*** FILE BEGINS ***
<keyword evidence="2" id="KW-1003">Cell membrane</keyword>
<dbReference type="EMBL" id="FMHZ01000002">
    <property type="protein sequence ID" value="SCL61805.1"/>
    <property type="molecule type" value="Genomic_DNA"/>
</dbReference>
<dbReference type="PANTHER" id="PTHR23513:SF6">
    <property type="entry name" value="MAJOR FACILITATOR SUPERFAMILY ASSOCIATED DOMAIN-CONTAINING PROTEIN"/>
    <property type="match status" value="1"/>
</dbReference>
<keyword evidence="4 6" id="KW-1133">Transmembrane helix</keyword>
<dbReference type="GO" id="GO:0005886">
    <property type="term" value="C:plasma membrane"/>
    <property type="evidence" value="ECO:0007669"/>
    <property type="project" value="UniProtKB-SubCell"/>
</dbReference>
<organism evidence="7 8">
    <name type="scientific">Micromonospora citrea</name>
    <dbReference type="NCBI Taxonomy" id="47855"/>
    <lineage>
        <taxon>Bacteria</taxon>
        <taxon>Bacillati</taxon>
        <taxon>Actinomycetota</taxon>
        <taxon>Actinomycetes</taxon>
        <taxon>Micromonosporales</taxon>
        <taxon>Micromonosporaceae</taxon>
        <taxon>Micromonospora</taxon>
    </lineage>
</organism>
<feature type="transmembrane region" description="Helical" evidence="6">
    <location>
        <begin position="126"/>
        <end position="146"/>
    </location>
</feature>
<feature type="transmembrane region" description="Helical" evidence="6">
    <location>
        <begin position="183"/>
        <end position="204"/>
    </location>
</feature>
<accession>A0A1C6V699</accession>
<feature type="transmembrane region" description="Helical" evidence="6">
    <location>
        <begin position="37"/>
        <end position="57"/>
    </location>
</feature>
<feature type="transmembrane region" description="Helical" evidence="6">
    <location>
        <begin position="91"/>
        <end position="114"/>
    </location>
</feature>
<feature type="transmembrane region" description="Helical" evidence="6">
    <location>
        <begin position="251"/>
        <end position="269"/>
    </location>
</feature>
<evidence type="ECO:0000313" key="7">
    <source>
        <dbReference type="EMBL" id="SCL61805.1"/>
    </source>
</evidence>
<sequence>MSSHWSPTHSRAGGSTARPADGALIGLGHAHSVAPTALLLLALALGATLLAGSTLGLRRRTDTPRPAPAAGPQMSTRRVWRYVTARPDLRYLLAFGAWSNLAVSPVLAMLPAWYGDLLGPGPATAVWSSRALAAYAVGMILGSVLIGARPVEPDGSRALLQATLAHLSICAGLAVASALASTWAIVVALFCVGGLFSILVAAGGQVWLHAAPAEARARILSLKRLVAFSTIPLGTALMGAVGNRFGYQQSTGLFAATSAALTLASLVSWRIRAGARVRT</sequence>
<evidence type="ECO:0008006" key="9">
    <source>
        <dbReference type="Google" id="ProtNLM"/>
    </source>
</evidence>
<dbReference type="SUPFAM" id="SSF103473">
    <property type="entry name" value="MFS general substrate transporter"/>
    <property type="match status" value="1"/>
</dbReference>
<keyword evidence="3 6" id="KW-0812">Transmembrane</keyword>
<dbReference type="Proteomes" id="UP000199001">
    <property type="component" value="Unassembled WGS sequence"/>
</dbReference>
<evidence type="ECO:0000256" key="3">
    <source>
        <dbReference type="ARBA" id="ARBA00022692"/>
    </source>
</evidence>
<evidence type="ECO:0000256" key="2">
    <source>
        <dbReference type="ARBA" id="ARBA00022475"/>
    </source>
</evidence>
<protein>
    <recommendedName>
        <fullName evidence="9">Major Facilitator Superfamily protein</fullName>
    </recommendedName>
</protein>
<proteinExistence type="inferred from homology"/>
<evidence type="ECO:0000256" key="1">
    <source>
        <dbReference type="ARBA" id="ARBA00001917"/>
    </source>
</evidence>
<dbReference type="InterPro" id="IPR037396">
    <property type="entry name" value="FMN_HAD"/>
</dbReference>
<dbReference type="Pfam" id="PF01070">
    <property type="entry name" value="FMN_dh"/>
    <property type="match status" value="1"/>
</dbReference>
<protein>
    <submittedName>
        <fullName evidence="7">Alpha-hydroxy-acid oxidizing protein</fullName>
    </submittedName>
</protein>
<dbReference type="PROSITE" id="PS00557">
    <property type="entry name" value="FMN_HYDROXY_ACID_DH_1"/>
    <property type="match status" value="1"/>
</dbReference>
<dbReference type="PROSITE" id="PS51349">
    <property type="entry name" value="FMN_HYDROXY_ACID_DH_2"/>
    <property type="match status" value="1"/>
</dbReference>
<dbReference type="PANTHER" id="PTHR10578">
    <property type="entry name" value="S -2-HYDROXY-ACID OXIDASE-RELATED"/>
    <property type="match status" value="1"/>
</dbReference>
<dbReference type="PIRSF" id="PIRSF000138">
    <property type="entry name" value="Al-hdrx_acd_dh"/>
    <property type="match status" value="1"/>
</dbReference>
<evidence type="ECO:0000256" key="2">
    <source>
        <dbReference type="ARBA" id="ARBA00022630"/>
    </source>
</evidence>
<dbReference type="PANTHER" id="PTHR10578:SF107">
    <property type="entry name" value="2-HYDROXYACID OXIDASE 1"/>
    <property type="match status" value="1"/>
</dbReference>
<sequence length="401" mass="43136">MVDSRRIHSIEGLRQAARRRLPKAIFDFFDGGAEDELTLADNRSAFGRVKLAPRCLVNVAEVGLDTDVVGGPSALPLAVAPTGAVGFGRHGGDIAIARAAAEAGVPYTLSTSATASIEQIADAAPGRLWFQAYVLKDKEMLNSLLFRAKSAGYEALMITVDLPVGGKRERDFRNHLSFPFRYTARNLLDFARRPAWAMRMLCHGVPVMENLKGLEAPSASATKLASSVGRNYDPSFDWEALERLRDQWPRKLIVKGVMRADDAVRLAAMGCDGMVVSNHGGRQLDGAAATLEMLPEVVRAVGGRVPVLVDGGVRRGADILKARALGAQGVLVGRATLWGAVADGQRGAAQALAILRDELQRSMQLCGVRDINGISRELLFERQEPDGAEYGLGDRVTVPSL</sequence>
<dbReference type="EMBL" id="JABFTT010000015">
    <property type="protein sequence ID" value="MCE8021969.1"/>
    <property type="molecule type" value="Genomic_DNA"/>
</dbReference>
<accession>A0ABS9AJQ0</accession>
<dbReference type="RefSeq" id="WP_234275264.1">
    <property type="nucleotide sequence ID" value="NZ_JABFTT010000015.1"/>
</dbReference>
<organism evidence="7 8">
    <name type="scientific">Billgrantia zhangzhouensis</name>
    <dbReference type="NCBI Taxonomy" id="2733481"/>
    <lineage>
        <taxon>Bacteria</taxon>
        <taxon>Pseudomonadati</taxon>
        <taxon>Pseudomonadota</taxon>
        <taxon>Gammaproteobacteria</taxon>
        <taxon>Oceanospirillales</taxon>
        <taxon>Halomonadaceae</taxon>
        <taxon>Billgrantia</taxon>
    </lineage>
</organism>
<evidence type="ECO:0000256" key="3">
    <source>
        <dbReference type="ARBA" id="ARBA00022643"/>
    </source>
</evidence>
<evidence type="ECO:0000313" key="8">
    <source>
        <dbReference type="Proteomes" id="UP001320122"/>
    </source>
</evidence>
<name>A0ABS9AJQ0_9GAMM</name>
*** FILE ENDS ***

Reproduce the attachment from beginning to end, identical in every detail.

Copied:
<keyword evidence="2" id="KW-1003">Cell membrane</keyword>
<dbReference type="EMBL" id="FMHZ01000002">
    <property type="protein sequence ID" value="SCL61805.1"/>
    <property type="molecule type" value="Genomic_DNA"/>
</dbReference>
<dbReference type="PANTHER" id="PTHR23513:SF6">
    <property type="entry name" value="MAJOR FACILITATOR SUPERFAMILY ASSOCIATED DOMAIN-CONTAINING PROTEIN"/>
    <property type="match status" value="1"/>
</dbReference>
<keyword evidence="4 6" id="KW-1133">Transmembrane helix</keyword>
<dbReference type="GO" id="GO:0005886">
    <property type="term" value="C:plasma membrane"/>
    <property type="evidence" value="ECO:0007669"/>
    <property type="project" value="UniProtKB-SubCell"/>
</dbReference>
<organism evidence="7 8">
    <name type="scientific">Micromonospora citrea</name>
    <dbReference type="NCBI Taxonomy" id="47855"/>
    <lineage>
        <taxon>Bacteria</taxon>
        <taxon>Bacillati</taxon>
        <taxon>Actinomycetota</taxon>
        <taxon>Actinomycetes</taxon>
        <taxon>Micromonosporales</taxon>
        <taxon>Micromonosporaceae</taxon>
        <taxon>Micromonospora</taxon>
    </lineage>
</organism>
<feature type="transmembrane region" description="Helical" evidence="6">
    <location>
        <begin position="126"/>
        <end position="146"/>
    </location>
</feature>
<feature type="transmembrane region" description="Helical" evidence="6">
    <location>
        <begin position="183"/>
        <end position="204"/>
    </location>
</feature>
<accession>A0A1C6V699</accession>
<feature type="transmembrane region" description="Helical" evidence="6">
    <location>
        <begin position="37"/>
        <end position="57"/>
    </location>
</feature>
<feature type="transmembrane region" description="Helical" evidence="6">
    <location>
        <begin position="91"/>
        <end position="114"/>
    </location>
</feature>
<feature type="transmembrane region" description="Helical" evidence="6">
    <location>
        <begin position="251"/>
        <end position="269"/>
    </location>
</feature>
<evidence type="ECO:0000313" key="7">
    <source>
        <dbReference type="EMBL" id="SCL61805.1"/>
    </source>
</evidence>
<sequence>MSSHWSPTHSRAGGSTARPADGALIGLGHAHSVAPTALLLLALALGATLLAGSTLGLRRRTDTPRPAPAAGPQMSTRRVWRYVTARPDLRYLLAFGAWSNLAVSPVLAMLPAWYGDLLGPGPATAVWSSRALAAYAVGMILGSVLIGARPVEPDGSRALLQATLAHLSICAGLAVASALASTWAIVVALFCVGGLFSILVAAGGQVWLHAAPAEARARILSLKRLVAFSTIPLGTALMGAVGNRFGYQQSTGLFAATSAALTLASLVSWRIRAGARVRT</sequence>
<evidence type="ECO:0008006" key="9">
    <source>
        <dbReference type="Google" id="ProtNLM"/>
    </source>
</evidence>
<dbReference type="SUPFAM" id="SSF103473">
    <property type="entry name" value="MFS general substrate transporter"/>
    <property type="match status" value="1"/>
</dbReference>
<keyword evidence="3 6" id="KW-0812">Transmembrane</keyword>
<dbReference type="Proteomes" id="UP000199001">
    <property type="component" value="Unassembled WGS sequence"/>
</dbReference>
<evidence type="ECO:0000256" key="3">
    <source>
        <dbReference type="ARBA" id="ARBA00022692"/>
    </source>
</evidence>
<evidence type="ECO:0000256" key="2">
    <source>
        <dbReference type="ARBA" id="ARBA00022475"/>
    </source>
</evidence>
<protein>
    <recommendedName>
        <fullName evidence="9">Major Facilitator Superfamily protein</fullName>
    </recommendedName>
</protein>
<proteinExistence type="inferred from homology"/>
<evidence type="ECO:0000256" key="1">
    <source>
        <dbReference type="ARBA" id="ARBA00001917"/>
    </source>
</evidence>
<dbReference type="InterPro" id="IPR037396">
    <property type="entry name" value="FMN_HAD"/>
</dbReference>
<dbReference type="Pfam" id="PF01070">
    <property type="entry name" value="FMN_dh"/>
    <property type="match status" value="1"/>
</dbReference>
<protein>
    <submittedName>
        <fullName evidence="7">Alpha-hydroxy-acid oxidizing protein</fullName>
    </submittedName>
</protein>
<dbReference type="PROSITE" id="PS00557">
    <property type="entry name" value="FMN_HYDROXY_ACID_DH_1"/>
    <property type="match status" value="1"/>
</dbReference>
<dbReference type="PROSITE" id="PS51349">
    <property type="entry name" value="FMN_HYDROXY_ACID_DH_2"/>
    <property type="match status" value="1"/>
</dbReference>
<dbReference type="PANTHER" id="PTHR10578">
    <property type="entry name" value="S -2-HYDROXY-ACID OXIDASE-RELATED"/>
    <property type="match status" value="1"/>
</dbReference>
<dbReference type="PIRSF" id="PIRSF000138">
    <property type="entry name" value="Al-hdrx_acd_dh"/>
    <property type="match status" value="1"/>
</dbReference>
<evidence type="ECO:0000256" key="2">
    <source>
        <dbReference type="ARBA" id="ARBA00022630"/>
    </source>
</evidence>
<dbReference type="PANTHER" id="PTHR10578:SF107">
    <property type="entry name" value="2-HYDROXYACID OXIDASE 1"/>
    <property type="match status" value="1"/>
</dbReference>
<sequence length="401" mass="43136">MVDSRRIHSIEGLRQAARRRLPKAIFDFFDGGAEDELTLADNRSAFGRVKLAPRCLVNVAEVGLDTDVVGGPSALPLAVAPTGAVGFGRHGGDIAIARAAAEAGVPYTLSTSATASIEQIADAAPGRLWFQAYVLKDKEMLNSLLFRAKSAGYEALMITVDLPVGGKRERDFRNHLSFPFRYTARNLLDFARRPAWAMRMLCHGVPVMENLKGLEAPSASATKLASSVGRNYDPSFDWEALERLRDQWPRKLIVKGVMRADDAVRLAAMGCDGMVVSNHGGRQLDGAAATLEMLPEVVRAVGGRVPVLVDGGVRRGADILKARALGAQGVLVGRATLWGAVADGQRGAAQALAILRDELQRSMQLCGVRDINGISRELLFERQEPDGAEYGLGDRVTVPSL</sequence>
<dbReference type="EMBL" id="JABFTT010000015">
    <property type="protein sequence ID" value="MCE8021969.1"/>
    <property type="molecule type" value="Genomic_DNA"/>
</dbReference>
<accession>A0ABS9AJQ0</accession>
<dbReference type="RefSeq" id="WP_234275264.1">
    <property type="nucleotide sequence ID" value="NZ_JABFTT010000015.1"/>
</dbReference>
<organism evidence="7 8">
    <name type="scientific">Billgrantia zhangzhouensis</name>
    <dbReference type="NCBI Taxonomy" id="2733481"/>
    <lineage>
        <taxon>Bacteria</taxon>
        <taxon>Pseudomonadati</taxon>
        <taxon>Pseudomonadota</taxon>
        <taxon>Gammaproteobacteria</taxon>
        <taxon>Oceanospirillales</taxon>
        <taxon>Halomonadaceae</taxon>
        <taxon>Billgrantia</taxon>
    </lineage>
</organism>
<evidence type="ECO:0000256" key="3">
    <source>
        <dbReference type="ARBA" id="ARBA00022643"/>
    </source>
</evidence>
<evidence type="ECO:0000313" key="8">
    <source>
        <dbReference type="Proteomes" id="UP001320122"/>
    </source>
</evidence>
<name>A0ABS9AJQ0_9GAMM</name>